Searching over 5,500,000 cases.


searching
Buy This Entire Record For $7.95

Download the entire decision to receive the complete text, official citation,
docket number, dissents and concurrences, and footnotes for this case.

Learn more about what you receive with purchase of this case.

Sale v. Mask

July 15, 2005

STEVE SALE PLAINTIFF
v.
PHIL MASK DEFENDANT.



The opinion of the court was delivered by: Howard, J.

ORDER

Plaintiff brings this action alleging that defendant terminated him in violation of his constitutional rights, as well as his rights under state law. The gravamen of plaintiff's complaint is that he was terminated in retaliation for exercising his First Amendment right to free speech.

In early 2002, plaintiff was hired as a full-time patrol officer with the Saline County Sheriff's Department. During his tenure as a patrol officer, plaintiff contends that he began to discover and accumulate evidence and information regarding unlawful conduct on the part of various officers assigned to the Criminal Investigation Division ("CID") of the Saline County Sheriff's Department. Plaintiff claims that he and two other patrol officers, Ralph Lee Lobbs and Chris Runnells, obtained information that various members of the CID under Lieutenant Andrews' command promised female arrestees that no charges would be filed in exchange for sex, passed on information to various drug dealers to prevent their arrest in exchange for money, and accepted money from drug dealers in exchange for not arresting them. Plaintiff further contends that he obtained information that members of the CID were getting charges dropped against various drug dealers who had been arrested by other police officers in exchange for false statements against police officers and other defendants. Plaintiff states that he reported these allegations to defendant, Phil Mask, who was the Sheriff and other supervisors.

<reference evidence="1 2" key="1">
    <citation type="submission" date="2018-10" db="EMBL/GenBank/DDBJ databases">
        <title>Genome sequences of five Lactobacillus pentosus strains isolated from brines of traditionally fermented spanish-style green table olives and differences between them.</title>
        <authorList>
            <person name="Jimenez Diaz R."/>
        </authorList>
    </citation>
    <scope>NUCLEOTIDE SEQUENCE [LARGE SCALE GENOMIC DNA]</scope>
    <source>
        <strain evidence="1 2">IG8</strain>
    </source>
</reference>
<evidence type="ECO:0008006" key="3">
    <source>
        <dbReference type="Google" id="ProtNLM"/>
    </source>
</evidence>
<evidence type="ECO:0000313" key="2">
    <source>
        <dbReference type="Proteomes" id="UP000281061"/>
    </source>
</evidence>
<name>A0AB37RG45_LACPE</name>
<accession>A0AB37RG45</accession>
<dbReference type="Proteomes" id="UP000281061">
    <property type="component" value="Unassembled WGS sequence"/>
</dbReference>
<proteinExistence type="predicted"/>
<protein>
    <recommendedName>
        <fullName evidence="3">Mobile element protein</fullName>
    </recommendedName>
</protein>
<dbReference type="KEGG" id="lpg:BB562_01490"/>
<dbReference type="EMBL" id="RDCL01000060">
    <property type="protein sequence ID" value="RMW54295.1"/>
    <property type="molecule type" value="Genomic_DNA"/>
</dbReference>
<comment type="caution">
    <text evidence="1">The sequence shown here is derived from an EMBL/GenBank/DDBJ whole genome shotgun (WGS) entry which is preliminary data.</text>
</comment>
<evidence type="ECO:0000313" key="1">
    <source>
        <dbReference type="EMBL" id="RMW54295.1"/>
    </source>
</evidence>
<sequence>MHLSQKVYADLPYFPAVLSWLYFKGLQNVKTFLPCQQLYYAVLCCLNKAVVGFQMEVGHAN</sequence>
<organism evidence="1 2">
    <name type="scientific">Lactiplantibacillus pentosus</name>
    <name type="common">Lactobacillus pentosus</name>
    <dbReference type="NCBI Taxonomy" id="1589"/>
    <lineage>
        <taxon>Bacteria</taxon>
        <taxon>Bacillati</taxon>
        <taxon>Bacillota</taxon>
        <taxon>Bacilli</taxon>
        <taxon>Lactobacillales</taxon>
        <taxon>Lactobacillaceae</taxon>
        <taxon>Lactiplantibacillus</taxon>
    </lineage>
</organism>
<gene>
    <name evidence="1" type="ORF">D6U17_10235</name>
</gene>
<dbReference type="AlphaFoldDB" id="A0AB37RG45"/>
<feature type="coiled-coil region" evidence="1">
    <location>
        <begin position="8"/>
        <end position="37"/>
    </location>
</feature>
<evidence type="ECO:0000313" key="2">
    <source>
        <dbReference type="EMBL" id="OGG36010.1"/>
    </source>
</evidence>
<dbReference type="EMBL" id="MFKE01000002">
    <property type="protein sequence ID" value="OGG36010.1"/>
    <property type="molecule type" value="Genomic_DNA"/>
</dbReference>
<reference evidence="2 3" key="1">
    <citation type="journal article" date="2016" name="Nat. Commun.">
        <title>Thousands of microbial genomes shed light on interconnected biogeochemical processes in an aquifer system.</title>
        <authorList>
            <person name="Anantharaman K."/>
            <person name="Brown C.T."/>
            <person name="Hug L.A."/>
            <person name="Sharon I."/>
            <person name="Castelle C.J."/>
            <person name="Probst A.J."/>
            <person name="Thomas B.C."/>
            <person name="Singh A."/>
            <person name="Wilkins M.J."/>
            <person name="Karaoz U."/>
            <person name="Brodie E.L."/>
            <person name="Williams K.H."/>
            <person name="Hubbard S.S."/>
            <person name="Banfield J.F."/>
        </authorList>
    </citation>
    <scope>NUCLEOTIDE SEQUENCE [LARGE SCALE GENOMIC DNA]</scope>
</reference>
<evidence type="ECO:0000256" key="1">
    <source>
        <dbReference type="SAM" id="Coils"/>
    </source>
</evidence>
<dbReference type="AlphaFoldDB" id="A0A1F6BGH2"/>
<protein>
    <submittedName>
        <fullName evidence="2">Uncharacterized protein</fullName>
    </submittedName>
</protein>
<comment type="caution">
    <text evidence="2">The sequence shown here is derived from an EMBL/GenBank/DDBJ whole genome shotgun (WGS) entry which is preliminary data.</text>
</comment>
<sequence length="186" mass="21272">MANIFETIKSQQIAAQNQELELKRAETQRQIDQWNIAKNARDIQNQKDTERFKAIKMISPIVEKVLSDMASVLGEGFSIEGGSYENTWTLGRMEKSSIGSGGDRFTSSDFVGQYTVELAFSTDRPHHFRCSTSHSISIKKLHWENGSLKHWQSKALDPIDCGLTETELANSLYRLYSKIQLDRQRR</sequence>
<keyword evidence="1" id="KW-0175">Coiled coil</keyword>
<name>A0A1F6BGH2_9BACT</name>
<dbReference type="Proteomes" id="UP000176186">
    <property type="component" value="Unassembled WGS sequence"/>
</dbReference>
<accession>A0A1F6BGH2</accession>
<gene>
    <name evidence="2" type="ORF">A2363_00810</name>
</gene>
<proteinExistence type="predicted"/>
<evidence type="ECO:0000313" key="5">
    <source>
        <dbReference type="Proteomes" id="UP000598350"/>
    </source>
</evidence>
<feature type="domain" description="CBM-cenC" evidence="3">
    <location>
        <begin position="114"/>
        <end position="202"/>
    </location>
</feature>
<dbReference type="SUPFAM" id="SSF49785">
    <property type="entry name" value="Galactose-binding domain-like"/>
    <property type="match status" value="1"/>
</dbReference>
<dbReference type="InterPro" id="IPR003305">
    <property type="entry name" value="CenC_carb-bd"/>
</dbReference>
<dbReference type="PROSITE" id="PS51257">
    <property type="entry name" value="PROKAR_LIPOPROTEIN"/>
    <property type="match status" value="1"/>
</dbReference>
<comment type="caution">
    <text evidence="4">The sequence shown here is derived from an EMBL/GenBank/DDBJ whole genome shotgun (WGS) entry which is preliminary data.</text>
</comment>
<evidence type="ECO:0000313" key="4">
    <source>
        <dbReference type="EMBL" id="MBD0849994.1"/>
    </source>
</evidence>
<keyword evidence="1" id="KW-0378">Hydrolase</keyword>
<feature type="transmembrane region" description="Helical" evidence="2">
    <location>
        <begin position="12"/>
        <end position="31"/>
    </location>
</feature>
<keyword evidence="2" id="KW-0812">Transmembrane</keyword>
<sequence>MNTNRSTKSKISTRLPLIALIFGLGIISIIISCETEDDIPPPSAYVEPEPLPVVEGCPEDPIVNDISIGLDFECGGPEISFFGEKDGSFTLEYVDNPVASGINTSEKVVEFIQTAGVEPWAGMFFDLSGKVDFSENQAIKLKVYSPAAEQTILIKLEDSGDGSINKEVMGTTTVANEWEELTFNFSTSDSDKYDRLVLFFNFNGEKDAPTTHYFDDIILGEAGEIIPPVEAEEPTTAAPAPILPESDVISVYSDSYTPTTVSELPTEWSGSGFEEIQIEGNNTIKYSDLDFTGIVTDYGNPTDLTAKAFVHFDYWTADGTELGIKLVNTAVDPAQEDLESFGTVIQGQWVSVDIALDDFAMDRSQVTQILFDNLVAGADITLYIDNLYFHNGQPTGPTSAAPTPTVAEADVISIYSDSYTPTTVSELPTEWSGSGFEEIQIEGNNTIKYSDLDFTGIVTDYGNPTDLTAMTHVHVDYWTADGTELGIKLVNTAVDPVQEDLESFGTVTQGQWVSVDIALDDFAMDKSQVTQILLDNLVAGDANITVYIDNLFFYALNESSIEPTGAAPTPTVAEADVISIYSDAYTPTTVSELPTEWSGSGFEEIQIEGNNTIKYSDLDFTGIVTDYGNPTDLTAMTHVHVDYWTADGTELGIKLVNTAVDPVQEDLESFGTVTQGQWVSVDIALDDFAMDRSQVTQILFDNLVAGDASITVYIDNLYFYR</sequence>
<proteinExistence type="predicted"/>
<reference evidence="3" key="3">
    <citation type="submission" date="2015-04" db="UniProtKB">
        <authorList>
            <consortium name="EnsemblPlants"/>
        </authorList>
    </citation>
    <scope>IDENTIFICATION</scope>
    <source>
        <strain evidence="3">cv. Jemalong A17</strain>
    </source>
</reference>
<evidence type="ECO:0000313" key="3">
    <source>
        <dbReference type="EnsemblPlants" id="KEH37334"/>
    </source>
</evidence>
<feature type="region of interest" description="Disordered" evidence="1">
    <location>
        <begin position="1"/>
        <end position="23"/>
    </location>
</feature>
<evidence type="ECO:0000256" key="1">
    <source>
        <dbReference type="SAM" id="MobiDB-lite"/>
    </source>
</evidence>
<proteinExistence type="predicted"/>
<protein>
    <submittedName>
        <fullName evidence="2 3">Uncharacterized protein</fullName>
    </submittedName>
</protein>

Plaintiff states that at some point Lt. Andrews became aware of the information that was gathered by Lobbs and plaintiff, but was unaware of Runnells' involvement. Runnells was called to a meeting at which Lt. Andrews, Sergeant Gay and Sergeant Sandy Romeo attended. Runnells wore a microphone and secretly taped the meeting. During the meeting, Lt. Andrews stated that he "would give his left nut" to take down plaintiff and that he wanted Deputy Runnells to participate in a scheme to get plaintiff fired.

After this meeting, Runnells, Lobbs and plaintiff presented Sheriff Mask with a tape of the meeting as well as the information they had obtained of wrongdoing in the CID. Captain Wes Skinner and Lieutenant Tom Barnard were also in attendance at the meeting with Mask. Mask promised to take care of the situation and to investigate the wrongdoing.

After the meeting with Mask, plaintiff was promoted to Corporal. Plaintiff avers that the promotion was an attempt by Mask to prevent plaintiff from continuing to investigate and report wrongdoing by members of the CID. He contends that because he refused to overlook the unlawful conduct, Mask began to exert pressure on plaintiff by making him the target of internal investigations for alleged wrongdoing. Plaintiff states that he was the target of several internal investigations, all of which occurred after having made Mask aware of Runnells' tape. Plaintiff was cleared of wrongdoing except for the final one which resulted in his termination.The internal investigation which resulted in the March 27, 2003 termination, arose from a search and arrest of Brian Stoker that plaintiff conducted in September, 2002. Plaintiff contends that the internal investigation also occurred soon after Mask was informed that plaintiff was going to file a lawsuit claiming violation of his First Amendment rights.